Former school resource officer Scot Peterson was arrested on Tuesday for his inaction during last year’s school shooting at Marjory Stoneman Douglas High School.
On Wednesday, Peterson was charged with seven counts of child neglect with great bodily harm, three counts of culpable negligence and exposure to harm and one count of perjury, reports the Sun Sentinel.
While 17 people were gunned down by a 19-year-old former student, Peterson did not enter the building. Investigators believe he was the closest person to the gunman during the shooting.
Authorities said that Peterson, 57, would not have been able to help the 11 victims who were murdered on the ground level of the school, but could have played a role in saving the victims on the third floor.
Ten of the 11 charges against the former officer stem from the killings and injuries that took place on the third floor. The perjury charge comes after he lied in a sworn statement to investigators.
These charges could put Peterson in prison for 97 years, though some experts believe some of the charges will be difficult to prove in court.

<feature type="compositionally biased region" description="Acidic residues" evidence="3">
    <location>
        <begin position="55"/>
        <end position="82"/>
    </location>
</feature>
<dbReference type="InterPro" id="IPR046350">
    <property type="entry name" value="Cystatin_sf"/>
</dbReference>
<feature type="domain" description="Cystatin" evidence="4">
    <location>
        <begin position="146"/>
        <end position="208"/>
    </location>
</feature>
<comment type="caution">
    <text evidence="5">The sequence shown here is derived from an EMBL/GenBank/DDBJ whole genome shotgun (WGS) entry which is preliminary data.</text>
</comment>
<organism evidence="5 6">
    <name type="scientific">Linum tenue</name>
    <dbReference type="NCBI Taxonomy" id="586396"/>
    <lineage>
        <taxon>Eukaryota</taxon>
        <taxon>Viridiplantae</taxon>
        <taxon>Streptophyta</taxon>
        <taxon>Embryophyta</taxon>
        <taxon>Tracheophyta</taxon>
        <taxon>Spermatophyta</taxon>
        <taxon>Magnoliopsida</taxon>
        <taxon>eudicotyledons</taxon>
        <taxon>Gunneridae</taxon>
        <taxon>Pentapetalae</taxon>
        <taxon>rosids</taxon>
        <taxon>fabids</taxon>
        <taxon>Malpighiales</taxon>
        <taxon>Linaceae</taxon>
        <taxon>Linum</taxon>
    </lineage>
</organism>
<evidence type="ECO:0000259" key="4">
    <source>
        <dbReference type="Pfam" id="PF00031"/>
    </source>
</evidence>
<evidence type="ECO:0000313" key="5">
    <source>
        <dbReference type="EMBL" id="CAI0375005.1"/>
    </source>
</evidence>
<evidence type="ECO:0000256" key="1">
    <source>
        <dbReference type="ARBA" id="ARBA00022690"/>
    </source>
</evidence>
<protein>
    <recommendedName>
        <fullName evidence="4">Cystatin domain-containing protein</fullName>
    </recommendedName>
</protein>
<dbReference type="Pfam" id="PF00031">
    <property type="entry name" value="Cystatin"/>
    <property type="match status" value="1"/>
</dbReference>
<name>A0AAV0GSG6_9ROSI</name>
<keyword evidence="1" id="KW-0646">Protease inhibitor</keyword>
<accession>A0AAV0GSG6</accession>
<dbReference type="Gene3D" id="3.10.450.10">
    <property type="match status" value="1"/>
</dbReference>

Many emotional parents of victims were present at the court hearing.
“He should rot, that’s how I feel,” said Fred Guttenberg, whose 14-year-old daughter, Jaime, was on the third floor when she died. “My daughter was one of the last to be shot. My daughter absolutely could have been saved by him and she wasn’t.”
Cross-country coach Scott Biegel also lost his life on the third floor.
His mother Linda Schulman believes if Peterson intervened, her son would be alive.
“One hundred percent had he done something, the active shooter would not have made it to the third floor, had he done his job, instead of standing outside like a coward,” she said.
Peterson’s attorney claims the arrest is for “spurious charges that lack basis in fact and law” and called for them to be dismissed immediately.
The arrest followed a 15-month investigation by the Florida Department of Law Enforcement (FDLE) and the Broward State’s Attorney’s Office.
It showed how Peterson refused to investigate where the gunshots were coming from, retreated during the gunfire, remained in his hiding place for 48 minutes and instructed other law enforcement who arrived on scene to remain 500 feet away from the building, according to FDLE spokeswoman Jessica Cary.
“There can be no excuse for his complete inaction and no question that his inaction cost lives,” said FDLE Commissioner Rick Swearingen.
Judge Jack Powell set bond for Peterson at $102,000 as well as the surrendering of his passport.
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